It felt good to submerge myself in work that doesn't require brainpower.  We planted a patch of old maids and they are coming up on force. Jilda planted them in neat rows, but it was where we had them last year and hundreds of seeds "volunteered' to come up. 

I snapped a picture of a section this morning.

Friday, June 14, 2019


The meeting I attended last night was even further in the country than where we live. It was a community meeting. A company owned by Tyson Inc. dumped thousands of gallons of untreated wastewater into the Mulberry Fork. That's the river where I visit almost every day.

The pollution killed thousands of fish. People have also taken pictures of turtles, and other aquatic life that lived in the river.

This is not the first incident for Tyson. They are repeat polluters. I fear they are killing our little piece of paradise.

I got a notice today that the annual Kayak Race schedule for next weekend has been canceled. 

This is breaking my heart.

Thursday, June 13, 2019

Swallowtail ..... I think

I had a late meeting to cover this evening. Usually, when I have a late meeting the story doesn't run until the following day. This one had a short fuse so I had to write it tonight.

I'm thankful I snapped a picture of a Swallowtail Butterfly...I think.

Wednesday, June 12, 2019

Blogging is sometimes painful

It's been a slow day in Empire. I did take Jilda early this morning to be jabbed by a bunch of needles by Dr. Zhao. It seems that acupuncture is helping with many of the inner ear issues she has. 

I dropped her off at the office and then headed to a nearby Starbucks to sip coffee and work on my column. When I got back an hour later to collect her, she looked like she'd knocked back a few stiff drinks while I was gone. She also looks a little taller.  A good acupuncturist can do that for you.

Yesterday while we walked, I saw a new lily in the woods by the walking path. I was wearing shorts and blackberry thorns racked my legs and I navigated over close enough to snap a picture.

Blogging is sometimes painful.

Tuesday, June 11, 2019

Squirrel bomb

After the rain moved off to the east, a cool front blew in from out of the northwest and dropped the temperature by 20 degrees or so.

Walking this morning was blissful. The first lap we always let the dogs amble. As we walked up the road in front of the house, something fell within inches of my head and hit the asphalt with a WHACK! 

I stopped in my tracks and looked down. It was a squirrel bomb. When I look up toward the top of the pine I saw a squirrel wagging its tail at me and gibbering. If I could translate the gibberish, I'm pretty sure the little fuzzy critter would be saying some unkind things about me and my heritage.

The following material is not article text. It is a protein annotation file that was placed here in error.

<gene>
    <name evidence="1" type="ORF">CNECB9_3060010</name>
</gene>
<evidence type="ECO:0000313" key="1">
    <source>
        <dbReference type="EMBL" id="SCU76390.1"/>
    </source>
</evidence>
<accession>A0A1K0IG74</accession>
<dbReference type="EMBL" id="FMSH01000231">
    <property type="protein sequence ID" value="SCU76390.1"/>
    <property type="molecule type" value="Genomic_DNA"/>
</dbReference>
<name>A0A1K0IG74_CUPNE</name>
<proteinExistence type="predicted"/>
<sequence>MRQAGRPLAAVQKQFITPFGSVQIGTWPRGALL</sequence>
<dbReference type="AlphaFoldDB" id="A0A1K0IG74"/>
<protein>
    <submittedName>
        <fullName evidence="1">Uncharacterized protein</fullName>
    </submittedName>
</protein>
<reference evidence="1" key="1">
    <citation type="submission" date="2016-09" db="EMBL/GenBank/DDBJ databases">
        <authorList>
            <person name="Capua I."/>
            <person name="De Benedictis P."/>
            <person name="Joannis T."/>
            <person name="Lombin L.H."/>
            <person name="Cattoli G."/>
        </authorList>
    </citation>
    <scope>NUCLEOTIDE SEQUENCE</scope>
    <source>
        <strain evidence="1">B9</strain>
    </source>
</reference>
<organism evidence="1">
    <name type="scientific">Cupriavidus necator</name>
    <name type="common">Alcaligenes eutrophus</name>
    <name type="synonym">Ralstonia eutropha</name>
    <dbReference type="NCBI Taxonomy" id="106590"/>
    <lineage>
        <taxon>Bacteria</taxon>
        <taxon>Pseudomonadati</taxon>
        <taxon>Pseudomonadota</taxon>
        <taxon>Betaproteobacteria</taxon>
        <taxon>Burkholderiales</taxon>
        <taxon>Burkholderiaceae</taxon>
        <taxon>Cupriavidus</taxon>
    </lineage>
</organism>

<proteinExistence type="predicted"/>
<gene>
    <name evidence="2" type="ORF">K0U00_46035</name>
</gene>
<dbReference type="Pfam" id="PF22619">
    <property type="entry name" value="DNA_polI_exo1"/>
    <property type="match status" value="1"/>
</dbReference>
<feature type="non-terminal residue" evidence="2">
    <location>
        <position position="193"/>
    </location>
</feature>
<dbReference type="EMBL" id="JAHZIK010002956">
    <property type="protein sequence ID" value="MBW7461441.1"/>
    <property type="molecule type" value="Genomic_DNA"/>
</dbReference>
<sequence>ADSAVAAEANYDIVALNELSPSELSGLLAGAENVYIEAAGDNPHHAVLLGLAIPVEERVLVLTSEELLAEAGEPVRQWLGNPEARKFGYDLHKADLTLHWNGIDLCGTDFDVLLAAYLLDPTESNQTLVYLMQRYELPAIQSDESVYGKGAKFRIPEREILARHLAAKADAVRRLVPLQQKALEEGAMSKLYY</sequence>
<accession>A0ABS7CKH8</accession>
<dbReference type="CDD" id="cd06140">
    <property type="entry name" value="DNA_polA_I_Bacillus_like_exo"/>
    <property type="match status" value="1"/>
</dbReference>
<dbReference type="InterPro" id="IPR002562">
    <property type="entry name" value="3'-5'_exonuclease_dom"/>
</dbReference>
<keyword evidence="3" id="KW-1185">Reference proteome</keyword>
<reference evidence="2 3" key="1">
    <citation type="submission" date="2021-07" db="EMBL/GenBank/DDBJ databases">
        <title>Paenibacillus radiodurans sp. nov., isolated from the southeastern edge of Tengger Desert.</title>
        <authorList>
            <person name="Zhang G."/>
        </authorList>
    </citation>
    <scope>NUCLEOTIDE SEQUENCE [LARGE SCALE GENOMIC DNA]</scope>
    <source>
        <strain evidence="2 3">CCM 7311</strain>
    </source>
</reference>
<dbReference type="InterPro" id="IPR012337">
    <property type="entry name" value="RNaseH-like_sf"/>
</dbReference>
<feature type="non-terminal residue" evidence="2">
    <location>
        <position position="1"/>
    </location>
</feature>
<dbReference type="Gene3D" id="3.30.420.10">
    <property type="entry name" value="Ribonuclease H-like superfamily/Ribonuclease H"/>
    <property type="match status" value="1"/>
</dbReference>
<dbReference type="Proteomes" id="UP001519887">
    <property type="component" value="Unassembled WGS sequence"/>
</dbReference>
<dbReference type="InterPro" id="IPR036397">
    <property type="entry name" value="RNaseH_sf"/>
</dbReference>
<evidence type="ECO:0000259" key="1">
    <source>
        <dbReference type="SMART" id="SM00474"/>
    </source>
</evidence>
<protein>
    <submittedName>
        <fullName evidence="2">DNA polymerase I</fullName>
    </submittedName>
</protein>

I shook my finger at the squirrel as he munched on a cone preparing his next bomb.

Monday, June 10, 2019

How does your garden grow

We're growing our tomatoes, eggplant, and onions in raised beds this year. Jilda prefers planting in the ground, but keeping the weeds out of raised beds is much easier.

Each morning we step down there and talk to them. I'm also keeping a close eye out for cutworms. Those evil critters can butcher healthy plants in no time.

This morning after a brief rain shower, the sun came out. We headed out to walk the dogs before the rain started again. When I swung by the tomatoes, I decided to snap a picture to show you their progress.

About another week or so and we'll be munching on BLTs with the T's coming from our garden.


Sunday, June 09, 2019

Decoration Day

Today was Decoration Day at Davis Cemetery. My people are buried there. I have brothers, parents, grandparents, great-grandparents, and so on under those markers.

I was there with breakfast biscuit and a steaming cup of coffee before the sun rose. It was my shift to man the booth that takes up donations from people who have people buried in the cemetery.  We use the donated money to keep the grass cut throughout the year.

Some people reach in the ashtrays of their cars and scratch out a few coins to drop in the bucket. Some write checks for hundreds of dollars.

The old cemetery is a historic place. One of my ancestors who fought in the Spanish American War is buried there. There are also soldiers buried there who fought in the Civil War.

I take the early Sunday morning duty. It's the same shift my father did. He started in the 1960s and was there on the second Sunday in June for as long as he was able.

There aren't many young people that come to the cemetery these days. I'm not sure who will be sitting at the booth on the second Sunday in June when I am no longer able.

Saturday, June 08, 2019

Pull the plug

I'm kind of like the old hippie saying, "I'm down to seeds and stems." Tonight my creative vessel is low.

I have a friend who is a veteran that is writing a book. He's 92 and doesn't have the technical skills to prepare it for publication.

I thought it would be a short simple process, but his book is like a history book and it's taking more time than I thought.

I've worked on it several hours today and I'm on the downhill side of the project, but tonight if I were a brain trauma patient, they'd pull the plug.

I did manage to snap a picture of our Bleeding Heart between rain showers this afternoon. It's a beautiful plant that Jilda's grandmother Mamie gave us over 40 years ago.

Each year as winter approaches, we trim it back and bring it inside. It's paid off. Each year it helps beautify our back deck.